Human Rights groups in Zimbabwe have accused the country’s prison authorities of starving an opposition leader and dissident journalist after the pair were arrested on dubious charges of trying to overthrow the country’s left-wing regime.
In a statement Sunday, the Zimbabwe Lawyers for Human Rights (ZLHR) claimed that Jacob Ngarivhume and Hopewell Chin’ono were being deprived of their constitutional rights.
“Zimbabwe Lawyers for Human Rights (ZLHR) is concerned about the treatment of freelance journalist Hopewell Chin’ono and Jacob Ngarivhume, the leader of Transform Zimbabwe political party, who are currently detained at Chikurubi Maximum Prison,” the statement read.
According to the group, the pair were moved to a different facility on Friday where they were “trip searched and shackled in leg irons.” No authorities informed their families or their lawyers about the transfer.
“Of concern to ZLHR is the welfare of Chin’ono and Ngarivhume who have been left with no access to food as the two do not eat sadza for medical reasons but they were advised that ZPCS only serves sadza in prison,” it continued. “Because both Chin’ono and Ngarivhume are on medication, they would need access to a balanced diet while in prison.”
The two men also reportedly requested warm clothes through their lawyers but did not receive them:
ZLHR also learnt that Chin’ono and Ngarivhume were not provided with jerseys while in detention as prison officers advised that they did not have any more jerseys in stock. Although the two prisoners’ lawyers sought permission to bring in warm clothes as ZPCS has no jerseys, this request was turned down with prison officers insisting that only the red and white prison jersey is allowed and that lawyers have to source the jerseys for the clients.
Chin’ono and Ngarivhume were arrested last month on charges of supposedly urging people to “participate in public violence” after they supported nationwide protests calling to overthrow President Emmerson Mnangagwa’s regime. Chin’ono had recently risen to prominence as an investigative journalist uncovering allegations of corruption concerning the procurement of coronavirus supplies by the country’s health ministry.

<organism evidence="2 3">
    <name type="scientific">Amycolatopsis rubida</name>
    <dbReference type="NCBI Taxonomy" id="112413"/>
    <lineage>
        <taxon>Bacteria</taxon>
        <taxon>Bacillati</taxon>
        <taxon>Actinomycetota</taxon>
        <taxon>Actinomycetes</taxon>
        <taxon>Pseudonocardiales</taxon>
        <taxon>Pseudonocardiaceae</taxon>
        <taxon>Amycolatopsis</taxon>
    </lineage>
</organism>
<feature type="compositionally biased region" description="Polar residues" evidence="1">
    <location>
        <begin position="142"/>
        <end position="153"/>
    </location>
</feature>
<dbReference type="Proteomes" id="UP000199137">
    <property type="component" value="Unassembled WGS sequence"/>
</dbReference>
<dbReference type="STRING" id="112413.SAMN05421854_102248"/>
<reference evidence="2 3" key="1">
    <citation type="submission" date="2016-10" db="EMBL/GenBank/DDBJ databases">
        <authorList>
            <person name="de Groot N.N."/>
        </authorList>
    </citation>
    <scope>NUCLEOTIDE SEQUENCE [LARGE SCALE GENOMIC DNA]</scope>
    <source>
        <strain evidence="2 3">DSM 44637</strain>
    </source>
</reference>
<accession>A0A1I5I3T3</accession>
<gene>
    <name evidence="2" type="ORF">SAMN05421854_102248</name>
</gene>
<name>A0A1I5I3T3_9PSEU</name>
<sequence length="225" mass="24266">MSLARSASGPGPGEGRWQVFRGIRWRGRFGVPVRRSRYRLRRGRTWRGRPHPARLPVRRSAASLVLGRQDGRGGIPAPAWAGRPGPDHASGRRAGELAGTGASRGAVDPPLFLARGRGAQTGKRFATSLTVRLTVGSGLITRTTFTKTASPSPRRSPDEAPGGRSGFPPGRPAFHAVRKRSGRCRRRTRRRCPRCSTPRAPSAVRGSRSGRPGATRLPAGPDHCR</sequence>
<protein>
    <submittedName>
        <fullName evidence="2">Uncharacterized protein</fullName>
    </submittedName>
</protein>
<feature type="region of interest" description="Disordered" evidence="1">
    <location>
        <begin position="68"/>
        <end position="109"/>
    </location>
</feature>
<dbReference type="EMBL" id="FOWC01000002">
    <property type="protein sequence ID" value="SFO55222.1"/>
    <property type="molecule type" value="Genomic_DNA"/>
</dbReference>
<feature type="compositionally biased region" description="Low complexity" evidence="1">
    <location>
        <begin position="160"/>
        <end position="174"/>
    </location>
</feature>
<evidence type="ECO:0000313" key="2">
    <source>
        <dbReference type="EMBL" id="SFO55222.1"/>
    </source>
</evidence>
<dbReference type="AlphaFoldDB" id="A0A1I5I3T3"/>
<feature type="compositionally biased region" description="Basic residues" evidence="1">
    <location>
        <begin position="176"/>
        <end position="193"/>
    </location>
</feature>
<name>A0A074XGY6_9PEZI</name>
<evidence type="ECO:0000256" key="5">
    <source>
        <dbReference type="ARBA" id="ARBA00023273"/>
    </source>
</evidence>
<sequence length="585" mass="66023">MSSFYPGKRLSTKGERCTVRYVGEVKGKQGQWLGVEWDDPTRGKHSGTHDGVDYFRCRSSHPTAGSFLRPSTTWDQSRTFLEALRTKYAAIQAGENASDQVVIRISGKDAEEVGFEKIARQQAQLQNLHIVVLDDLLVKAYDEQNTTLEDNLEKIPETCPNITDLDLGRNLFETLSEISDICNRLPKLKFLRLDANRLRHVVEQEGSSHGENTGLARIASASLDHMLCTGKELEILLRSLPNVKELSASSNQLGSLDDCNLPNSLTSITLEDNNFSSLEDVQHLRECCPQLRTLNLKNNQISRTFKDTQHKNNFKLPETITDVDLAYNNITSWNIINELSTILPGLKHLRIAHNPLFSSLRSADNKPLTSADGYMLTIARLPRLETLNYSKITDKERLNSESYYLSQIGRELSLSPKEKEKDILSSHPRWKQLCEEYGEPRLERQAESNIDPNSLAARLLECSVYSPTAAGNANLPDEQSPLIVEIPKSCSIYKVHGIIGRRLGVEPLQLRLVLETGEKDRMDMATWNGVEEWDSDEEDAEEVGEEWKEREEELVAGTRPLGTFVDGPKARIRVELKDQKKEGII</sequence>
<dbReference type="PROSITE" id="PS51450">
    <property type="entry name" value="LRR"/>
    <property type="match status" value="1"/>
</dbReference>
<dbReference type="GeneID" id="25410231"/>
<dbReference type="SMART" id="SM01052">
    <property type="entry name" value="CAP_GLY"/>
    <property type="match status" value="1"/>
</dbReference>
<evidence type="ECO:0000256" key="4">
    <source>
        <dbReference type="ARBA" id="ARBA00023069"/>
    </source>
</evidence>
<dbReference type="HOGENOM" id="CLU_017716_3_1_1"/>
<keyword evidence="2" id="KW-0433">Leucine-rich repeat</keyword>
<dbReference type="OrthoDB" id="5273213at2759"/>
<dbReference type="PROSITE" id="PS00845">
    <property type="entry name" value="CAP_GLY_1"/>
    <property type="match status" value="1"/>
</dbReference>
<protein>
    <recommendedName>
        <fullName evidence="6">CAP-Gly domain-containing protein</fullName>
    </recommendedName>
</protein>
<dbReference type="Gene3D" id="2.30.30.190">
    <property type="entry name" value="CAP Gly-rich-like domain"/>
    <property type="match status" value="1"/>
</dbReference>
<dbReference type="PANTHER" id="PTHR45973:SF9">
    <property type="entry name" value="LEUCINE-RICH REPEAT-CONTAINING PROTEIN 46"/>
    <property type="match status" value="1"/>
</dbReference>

“The blatant and malicious stripping away of the two prisoners’ basic rights including the right to give instructions to lawyers of their choice in private is unconstitutional,” the statement added. “The harsh treatment of Chin’ono and Ngarivhume undermines the presumption of innocence.”
Having promised to introduce major reforms following the removal of Robert Mugabe in 2017, Mnangagwa has continued to preside over a far-left regime known for its egregious human rights abuses and a major economic and humanitarian crisis. Last November, a United Nations report warned that the country was on the brink of “man-made starvation,” a situation exacerbated by the Chinese coronavirus pandemic.
In its summary of Zimbabwe’s human rights record, the New York-based NHO Human Rights Watch states that “despite President Emerson Mnangagwa repeatedly voicing his commitments to human rights reforms, Zimbabwe remained highly intolerant of basic rights, peaceful dissent, and free expression in 2019.”
“During nationwide protests in mid-January, following the president’s sudden announcement of a fuel price increase, security forces responded with lethal force,” the group noted. “In the months that followed, several civil society activists, political opposition leaders, and other critics of the government were arbitrarily arrested, abducted, beaten, or tortured. Little to no efforts were made to bring those responsible for the abuses to justice.”